Biweekly Newsletter 10/10/2016

Posted on Tue, October 11, 2016

October 10, 2016

Greetings from Reinventing The Tattoo!
This past two weeks has been dedicated more toward preparing for my upcoming seminars than actual day-to-day tattooing, with a few fun exceptions. I got to be involved in a couple largish collaboration projects, the first with Texas artist Shaine Smith, and the second with my partner Michele Wortman, with whom I share Hyperspace Studios. 
The project with Shaine was another example of a seamless biomech collaboration project. Bio is a great style for collaborating, since the participating artists have a number of common understandings about flow, form, light and depth while at the same time, inevitably a lot of unique aspects to their approach. With most collaborations, I find the best way to mix both artists' styles is to pass the drawing back and forth and take turns tracing over the whole thing, so there aren't necessarily parts of the piece that can be traced back to individual artists. The execution is handled the same way, with artists taking turns working through every part of the piece. When handled the right way, with enough communication, this approach results in a piece that appears to be by a third artist- one who can only exist when those particular artists are working together.
Shaine and I have a lot of the same influences, but he has a much stronger Giger imprint on his style, so we made a point of letting a lot of that character into the piece. We started with a bunch of loose sketches which we boiled down into two very similar drawings, as seen in the first image here. From those drawings we sketched on the client's leg, starting with a light green marker and then going successively darker and more developed until we were satisfied with the drawing, as shown in the second photo. We took turns through this process and talked in detail about the different parts of the design as we were doing this- remember that communication is key. 
After a long day of tattooing, we got a pretty good foundation in place, with the basic colors and all of the dark and light areas blocked in, as seen in the third photo. This will require a followup session to really dial in the detail and saturate the colors, although we plan on keeping a lot of that neutral fleshy look. It was a fun project that went off without a hitch, and I look forward to continuing it soon.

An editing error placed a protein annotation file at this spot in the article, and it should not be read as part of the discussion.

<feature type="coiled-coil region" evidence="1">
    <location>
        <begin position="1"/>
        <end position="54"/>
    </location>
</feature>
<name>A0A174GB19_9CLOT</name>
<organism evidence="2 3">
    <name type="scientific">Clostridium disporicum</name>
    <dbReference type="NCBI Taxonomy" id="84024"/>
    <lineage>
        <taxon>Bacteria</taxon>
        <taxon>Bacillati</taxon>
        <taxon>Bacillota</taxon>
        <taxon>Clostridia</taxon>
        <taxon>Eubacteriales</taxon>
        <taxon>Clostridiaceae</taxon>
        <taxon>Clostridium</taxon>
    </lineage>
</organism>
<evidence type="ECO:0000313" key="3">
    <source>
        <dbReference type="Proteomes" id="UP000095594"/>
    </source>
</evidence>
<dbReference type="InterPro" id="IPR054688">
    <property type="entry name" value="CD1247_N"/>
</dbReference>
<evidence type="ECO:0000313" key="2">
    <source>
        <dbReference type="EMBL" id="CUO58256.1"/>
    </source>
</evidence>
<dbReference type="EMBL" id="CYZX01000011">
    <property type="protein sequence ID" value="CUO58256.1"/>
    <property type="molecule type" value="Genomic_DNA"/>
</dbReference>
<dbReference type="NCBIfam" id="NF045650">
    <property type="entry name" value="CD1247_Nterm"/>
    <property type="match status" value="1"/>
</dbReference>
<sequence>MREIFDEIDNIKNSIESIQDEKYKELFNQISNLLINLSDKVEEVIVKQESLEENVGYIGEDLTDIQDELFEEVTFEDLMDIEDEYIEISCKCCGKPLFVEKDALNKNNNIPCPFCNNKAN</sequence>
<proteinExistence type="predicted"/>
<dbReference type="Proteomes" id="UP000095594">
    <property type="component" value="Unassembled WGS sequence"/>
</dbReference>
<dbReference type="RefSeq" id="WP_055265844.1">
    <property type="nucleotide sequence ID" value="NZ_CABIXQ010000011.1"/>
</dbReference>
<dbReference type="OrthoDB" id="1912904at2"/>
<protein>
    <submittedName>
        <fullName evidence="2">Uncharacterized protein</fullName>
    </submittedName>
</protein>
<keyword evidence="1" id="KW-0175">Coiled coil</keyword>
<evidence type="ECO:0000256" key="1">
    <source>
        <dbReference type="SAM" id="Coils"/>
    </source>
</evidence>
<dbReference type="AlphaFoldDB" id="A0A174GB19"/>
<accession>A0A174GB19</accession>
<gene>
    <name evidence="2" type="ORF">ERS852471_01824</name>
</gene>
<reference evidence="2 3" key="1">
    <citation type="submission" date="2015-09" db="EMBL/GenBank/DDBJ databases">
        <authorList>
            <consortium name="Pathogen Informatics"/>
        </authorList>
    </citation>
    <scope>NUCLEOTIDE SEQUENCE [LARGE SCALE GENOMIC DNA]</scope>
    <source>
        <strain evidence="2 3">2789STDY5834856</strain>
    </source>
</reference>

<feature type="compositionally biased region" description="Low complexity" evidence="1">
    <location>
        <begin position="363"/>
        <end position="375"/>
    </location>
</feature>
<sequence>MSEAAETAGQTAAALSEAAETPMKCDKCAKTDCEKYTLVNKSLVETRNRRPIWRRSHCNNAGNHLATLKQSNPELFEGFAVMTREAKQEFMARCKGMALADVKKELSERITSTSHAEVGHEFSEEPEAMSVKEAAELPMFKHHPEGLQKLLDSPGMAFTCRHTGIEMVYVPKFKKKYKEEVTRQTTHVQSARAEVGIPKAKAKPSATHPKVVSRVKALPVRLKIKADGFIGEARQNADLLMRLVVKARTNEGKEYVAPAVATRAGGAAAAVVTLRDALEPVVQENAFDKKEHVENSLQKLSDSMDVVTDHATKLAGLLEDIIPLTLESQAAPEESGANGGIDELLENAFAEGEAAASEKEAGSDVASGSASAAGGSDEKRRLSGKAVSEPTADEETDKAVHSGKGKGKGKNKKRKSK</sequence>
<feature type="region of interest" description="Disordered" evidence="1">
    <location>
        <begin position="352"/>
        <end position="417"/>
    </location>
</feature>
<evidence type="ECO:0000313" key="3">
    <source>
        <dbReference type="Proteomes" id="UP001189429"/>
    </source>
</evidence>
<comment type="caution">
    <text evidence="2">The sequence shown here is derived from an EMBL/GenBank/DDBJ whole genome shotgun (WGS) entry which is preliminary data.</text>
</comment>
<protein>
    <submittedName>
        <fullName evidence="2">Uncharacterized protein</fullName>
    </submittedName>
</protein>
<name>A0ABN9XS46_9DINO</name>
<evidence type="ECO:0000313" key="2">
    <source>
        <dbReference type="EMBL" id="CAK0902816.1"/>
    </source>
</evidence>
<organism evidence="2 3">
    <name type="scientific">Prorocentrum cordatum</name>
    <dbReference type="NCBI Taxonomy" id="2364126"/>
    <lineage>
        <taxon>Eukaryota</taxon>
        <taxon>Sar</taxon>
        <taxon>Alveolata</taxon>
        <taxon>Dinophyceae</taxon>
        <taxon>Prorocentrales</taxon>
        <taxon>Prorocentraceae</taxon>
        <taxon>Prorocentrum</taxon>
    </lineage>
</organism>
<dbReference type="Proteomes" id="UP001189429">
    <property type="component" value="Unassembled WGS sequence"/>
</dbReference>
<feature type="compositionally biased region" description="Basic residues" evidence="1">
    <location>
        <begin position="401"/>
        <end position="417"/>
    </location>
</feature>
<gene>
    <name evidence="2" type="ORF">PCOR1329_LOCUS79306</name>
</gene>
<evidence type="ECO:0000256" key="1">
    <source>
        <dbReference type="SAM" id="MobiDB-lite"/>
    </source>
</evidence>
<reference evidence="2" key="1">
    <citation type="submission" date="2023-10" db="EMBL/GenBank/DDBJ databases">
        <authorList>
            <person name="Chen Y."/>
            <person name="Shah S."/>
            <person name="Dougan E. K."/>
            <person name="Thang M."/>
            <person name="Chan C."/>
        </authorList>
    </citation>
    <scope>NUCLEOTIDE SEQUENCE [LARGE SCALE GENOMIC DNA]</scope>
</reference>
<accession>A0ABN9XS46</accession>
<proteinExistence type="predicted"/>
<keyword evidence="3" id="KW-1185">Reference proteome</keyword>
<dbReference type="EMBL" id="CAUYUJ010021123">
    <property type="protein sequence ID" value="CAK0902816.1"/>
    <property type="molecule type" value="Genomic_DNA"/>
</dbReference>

The other collaboration that I did, this time with Michele Wortman, was over the course of two days instead of just one, so we were able to get a lot more ink in the skin. We really enjoyed the different organic and geometric textures, and had fun with a small coverup in the gemstone area, where there was a twice-lasered star that still contained a bit of color, as seen in the fourth image. It wasn't dark but definitely had to be taken into consideration, so we let it influence our color choices for the gem, which you can see in the fifth image. We were only able to work one artist at a time because of pain tolerance issues, but I'm still very satisfied with the first pass we got over the whole thing. Since we had to work quickly, the color is less saturated than I'd like it, but we'll have a final pass on this at some point in the near future.
The other project was a final session on a backpiece that has been in progress for a decade and a half. Some backpieces are like that, as many of you no doubt already know; often it's not by any fault of the wearer. At any rate, I had a ton of fun with this back, which was based on photos shot of a huge clay model that I had built for the purpose, and finally feel satisfied with the level of detail and development that I've put into it. I do organic pieces like this one all the time, but seldom do I have a photographic reference available for the purpose and usually can't get them looking quite this realistic, although doing these kinds of projects occasionally does help me to do things out of my imagination that are more believable.
That's the last two weeks here at the studio... now my focus is pretty much entirely on wrapping up the seminar content for next week. For this who can't make it to the Paradise Tattoo Gathering, I plan on using my seminar materials for some new content that will be added to Reinventing The Tattoo over coming months, although the classes are interactive, so I'd still recommend trying to make it in person if possible. Tickets are available in the Event Tickets page at TattooEducation.com.
Thanks, and I'll be in touch soon!
Guy Aitchison